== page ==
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Research roundup: E-cigs aren’t safe

As a physician with the Veterans Affairs San Diego Healthcare System, Dr. Laura E. Crotty Alexander has heard from more and more patients over recent years…

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This article was originally published by https://bioengineer.org/research-roundup-e-cigs-arent-safe/

As a physician with the Veterans Affairs San Diego Healthcare System, Dr. Laura E. Crotty Alexander has heard from more and more patients over recent years that they’re thinking of switching to vaping e-cigarettes as a safe alternative to traditional cigarettes. Not so fast, says the pulmonologist, who is also an associate professor at University of California San Diego. She calls it a “dangerous situation,” with so many people apparently unaware that e-cigarettes come with wide-ranging dangers of their own.

Credit: Photo by Kevin Walsh

As a physician with the Veterans Affairs San Diego Healthcare System, Dr. Laura E. Crotty Alexander has heard from more and more patients over recent years that they’re thinking of switching to vaping e-cigarettes as a safe alternative to traditional cigarettes. Not so fast, says the pulmonologist, who is also an associate professor at University of California San Diego. She calls it a “dangerous situation,” with so many people apparently unaware that e-cigarettes come with wide-ranging dangers of their own.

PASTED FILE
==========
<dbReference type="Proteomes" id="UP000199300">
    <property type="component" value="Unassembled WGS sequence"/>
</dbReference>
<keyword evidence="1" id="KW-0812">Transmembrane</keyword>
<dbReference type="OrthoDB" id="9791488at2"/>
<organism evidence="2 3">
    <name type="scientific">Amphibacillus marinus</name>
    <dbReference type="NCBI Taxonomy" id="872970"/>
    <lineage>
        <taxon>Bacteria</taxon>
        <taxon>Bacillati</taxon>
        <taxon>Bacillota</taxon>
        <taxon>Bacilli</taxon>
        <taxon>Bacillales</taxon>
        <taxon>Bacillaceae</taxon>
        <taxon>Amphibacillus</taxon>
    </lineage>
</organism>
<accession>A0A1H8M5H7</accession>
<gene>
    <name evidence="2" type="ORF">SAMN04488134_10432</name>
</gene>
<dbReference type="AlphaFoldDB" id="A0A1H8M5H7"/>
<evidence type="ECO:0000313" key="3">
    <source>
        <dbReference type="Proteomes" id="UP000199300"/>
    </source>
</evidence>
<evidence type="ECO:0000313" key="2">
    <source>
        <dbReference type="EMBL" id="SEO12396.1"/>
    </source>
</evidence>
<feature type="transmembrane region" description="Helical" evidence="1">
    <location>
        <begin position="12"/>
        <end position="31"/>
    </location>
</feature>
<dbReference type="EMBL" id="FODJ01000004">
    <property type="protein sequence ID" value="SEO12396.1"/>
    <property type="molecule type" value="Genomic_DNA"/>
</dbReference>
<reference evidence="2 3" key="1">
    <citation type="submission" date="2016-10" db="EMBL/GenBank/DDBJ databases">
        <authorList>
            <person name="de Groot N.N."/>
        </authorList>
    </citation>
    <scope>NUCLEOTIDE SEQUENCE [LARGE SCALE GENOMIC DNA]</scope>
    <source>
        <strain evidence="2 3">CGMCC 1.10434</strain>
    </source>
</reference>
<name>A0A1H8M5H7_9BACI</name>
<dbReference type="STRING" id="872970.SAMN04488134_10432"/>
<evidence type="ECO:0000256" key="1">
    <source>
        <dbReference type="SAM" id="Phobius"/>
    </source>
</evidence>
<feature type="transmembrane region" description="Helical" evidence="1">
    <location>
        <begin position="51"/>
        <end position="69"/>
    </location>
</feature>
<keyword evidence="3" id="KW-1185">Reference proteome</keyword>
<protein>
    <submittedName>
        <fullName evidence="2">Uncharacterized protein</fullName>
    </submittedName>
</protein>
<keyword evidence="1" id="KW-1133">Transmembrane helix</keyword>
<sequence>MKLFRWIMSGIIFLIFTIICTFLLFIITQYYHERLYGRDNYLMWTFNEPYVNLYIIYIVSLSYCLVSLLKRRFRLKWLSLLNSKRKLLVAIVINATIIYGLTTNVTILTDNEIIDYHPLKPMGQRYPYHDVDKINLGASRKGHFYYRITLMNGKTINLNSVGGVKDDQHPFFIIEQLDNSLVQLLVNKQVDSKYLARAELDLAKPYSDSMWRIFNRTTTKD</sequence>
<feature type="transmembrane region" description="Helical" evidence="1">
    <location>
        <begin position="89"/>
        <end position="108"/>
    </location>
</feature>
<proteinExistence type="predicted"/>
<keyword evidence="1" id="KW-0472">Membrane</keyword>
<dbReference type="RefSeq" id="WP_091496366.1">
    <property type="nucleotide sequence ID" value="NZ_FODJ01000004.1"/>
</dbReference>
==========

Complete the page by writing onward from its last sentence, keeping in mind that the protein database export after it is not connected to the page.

While some tout e-cigarettes as a solution to quitting conventional smoking, the truth about relative risks is complicated, says Crotty Alexander, who is a researcher in addition to providing patient care and teaching. In a major recent undertaking to help clarify the effects of e-cigarettes, the physician-investigator conducted a review of the best available evidence about vaping and lung harms. She and her co-authors published their roundup of the evidence in an article titled “Vaping and Lung Inflammation and Injury,” which appeared online Feb. 10 in the journal Annual Review of Physiology.

As substantiated in the review, a convincing body of evidence exists that confirms e-cigarettes cause lung inflammation and injury, as well as negative health effects in multiple organs. Crotty Alexander says e-cigarettes come with far more dangers than even she expected.

“I initially believed, in my heart of hearts, that nothing could compare to the dangers of smoking conventional tobacco. Over eight years of research, and as affirmed by this new review of the evidence, it has become clear to me that e-cigarettes cause their own set of diseases that seem to impact just about every organ in the body—from the brain to the bladder.”

E-cigarettes are devices that use an electric battery to heat up a liquid (commonly called an “e-liquid”) into an aerosol, which the user inhales. The popular devices—used by about 9% of people in the United States, including some 2 million middle and high school students—generally contain nicotine or THC (the psychoactive chemical in marijuana), flavorings, and other chemicals dissolved in an oily liquid base. Vitamin E acetate, diacetyl, formaldehyde, and acrolein are just a few among hundreds of potentially hazardous substances commonly found in e-liquids and their aerosols.

The dangers of traditional cigarettes—such as immensely increased risks of lung cancer, stroke, and heart attack from regular smoking—are widely known. While e-cigarettes are much newer on the scene and researchers are building the evidence base, studies have already uncovered some serious dangers. Given vaping’s popularity, Crotty Alexander says “it is imperative to answer outstanding questions about e-cigarettes’ impact on the body as soon as possible, to accurately inform the public, health care providers, and policymakers.”